As a general rule, each liter of water deficit results in a rise of serum [Na +] of 3 to 5 meq/L.
Rapid correction of hypernatremia, especially if it is chronic, can cause seizures and severe neurologic sequelae. Unless the hypernatremia is of short duration, idiogenic osmoles are presumably present in brain cells. Consequently, too rapid rehydration and lowering of serum [Na +] can cause brain cells to swell, resulting in cerebral edema and an increased likelihood of seizures, permanent neurologic sequelae, or even death. Serum electrolyte levels should be monitored frequently to ensure that the appropriate rate of decline of serum [Na +] occurs.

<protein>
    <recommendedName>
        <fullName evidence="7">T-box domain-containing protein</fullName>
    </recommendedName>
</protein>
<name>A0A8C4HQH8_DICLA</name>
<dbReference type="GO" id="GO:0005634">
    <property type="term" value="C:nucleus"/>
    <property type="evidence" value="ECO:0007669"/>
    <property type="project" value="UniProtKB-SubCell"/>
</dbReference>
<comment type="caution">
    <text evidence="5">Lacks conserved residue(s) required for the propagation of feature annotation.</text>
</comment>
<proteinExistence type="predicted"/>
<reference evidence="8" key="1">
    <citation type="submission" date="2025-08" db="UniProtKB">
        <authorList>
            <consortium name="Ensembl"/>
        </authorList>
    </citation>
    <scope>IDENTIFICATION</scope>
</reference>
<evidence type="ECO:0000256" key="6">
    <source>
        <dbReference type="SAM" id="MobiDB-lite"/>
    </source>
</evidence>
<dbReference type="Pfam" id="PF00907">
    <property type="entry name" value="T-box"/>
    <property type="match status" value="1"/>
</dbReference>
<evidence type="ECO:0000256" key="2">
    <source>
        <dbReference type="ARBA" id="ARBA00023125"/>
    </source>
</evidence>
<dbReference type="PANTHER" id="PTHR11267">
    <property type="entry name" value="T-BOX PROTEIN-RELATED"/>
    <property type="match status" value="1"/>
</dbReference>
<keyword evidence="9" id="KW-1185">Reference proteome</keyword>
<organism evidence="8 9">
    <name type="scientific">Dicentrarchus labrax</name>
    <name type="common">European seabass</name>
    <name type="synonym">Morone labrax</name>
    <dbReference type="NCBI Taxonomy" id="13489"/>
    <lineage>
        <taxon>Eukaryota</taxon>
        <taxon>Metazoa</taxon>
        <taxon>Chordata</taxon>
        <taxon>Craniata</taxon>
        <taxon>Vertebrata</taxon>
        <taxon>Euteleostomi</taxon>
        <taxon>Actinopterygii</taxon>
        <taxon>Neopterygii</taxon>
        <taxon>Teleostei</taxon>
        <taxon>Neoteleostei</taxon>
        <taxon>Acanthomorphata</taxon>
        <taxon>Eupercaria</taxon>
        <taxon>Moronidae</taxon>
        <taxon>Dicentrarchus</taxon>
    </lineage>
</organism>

In the case of acute hypernatremia, serum [Na+] levels can be corrected rather rapidly with little fear of cerebral edema because idiogenic osmoles will not yet be present in brain cells. However, rapid fluid administration in patients with hypernatremia due to excessive Na + administration may result in hypervolemia and pulmonary edema.
In children with acute severe Na+ excess and a serum [Na+] of more than 180 to 200 meq/L, peritoneal dialysis using a high-glucose (7.5%), low-Na + dialysate may be lifesaving, but must be done with frequent monitoring of serum electrolyte levels.
In the case of central DI, administration of either vasopressin or 1-deamino-8- D-arginine vasopressin (dDAVP) must be undertaken carefully, and fluid intake should be regulated so that the serum [Na+] does not drop too rapidly.
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